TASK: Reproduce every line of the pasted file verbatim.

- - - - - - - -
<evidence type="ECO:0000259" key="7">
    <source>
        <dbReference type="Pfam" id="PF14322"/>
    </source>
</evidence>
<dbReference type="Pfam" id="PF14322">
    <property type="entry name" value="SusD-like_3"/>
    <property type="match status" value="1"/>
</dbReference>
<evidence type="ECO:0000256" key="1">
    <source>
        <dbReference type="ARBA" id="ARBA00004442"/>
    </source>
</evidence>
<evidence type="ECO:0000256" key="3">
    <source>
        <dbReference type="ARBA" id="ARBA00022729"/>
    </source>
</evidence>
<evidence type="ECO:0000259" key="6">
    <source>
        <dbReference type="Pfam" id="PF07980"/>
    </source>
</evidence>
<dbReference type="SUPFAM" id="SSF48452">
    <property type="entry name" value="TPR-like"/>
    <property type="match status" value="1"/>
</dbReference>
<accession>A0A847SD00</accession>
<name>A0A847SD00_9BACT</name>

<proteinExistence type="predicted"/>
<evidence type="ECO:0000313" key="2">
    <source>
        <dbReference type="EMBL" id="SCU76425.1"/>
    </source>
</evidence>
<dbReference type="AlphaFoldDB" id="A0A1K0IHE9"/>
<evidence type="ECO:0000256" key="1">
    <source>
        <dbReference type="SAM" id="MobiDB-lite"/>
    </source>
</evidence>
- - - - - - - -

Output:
<evidence type="ECO:0000259" key="7">
    <source>
        <dbReference type="Pfam" id="PF14322"/>
    </source>
</evidence>
<dbReference type="Pfam" id="PF14322">
    <property type="entry name" value="SusD-like_3"/>
    <property type="match status" value="1"/>
</dbReference>
<evidence type="ECO:0000256" key="1">
    <source>
        <dbReference type="ARBA" id="ARBA00004442"/>
    </source>
</evidence>
<evidence type="ECO:0000256" key="3">
    <source>
        <dbReference type="ARBA" id="ARBA00022729"/>
    </source>
</evidence>
<evidence type="ECO:0000259" key="6">
    <source>
        <dbReference type="Pfam" id="PF07980"/>
    </source>
</evidence>
<dbReference type="SUPFAM" id="SSF48452">
    <property type="entry name" value="TPR-like"/>
    <property type="match status" value="1"/>
</dbReference>
<accession>A0A847SD00</accession>
<name>A0A847SD00_9BACT</name>

<proteinExistence type="predicted"/>
<evidence type="ECO:0000313" key="2">
    <source>
        <dbReference type="EMBL" id="SCU76425.1"/>
    </source>
</evidence>
<dbReference type="AlphaFoldDB" id="A0A1K0IHE9"/>
<evidence type="ECO:0000256" key="1">
    <source>
        <dbReference type="SAM" id="MobiDB-lite"/>
    </source>
</evidence>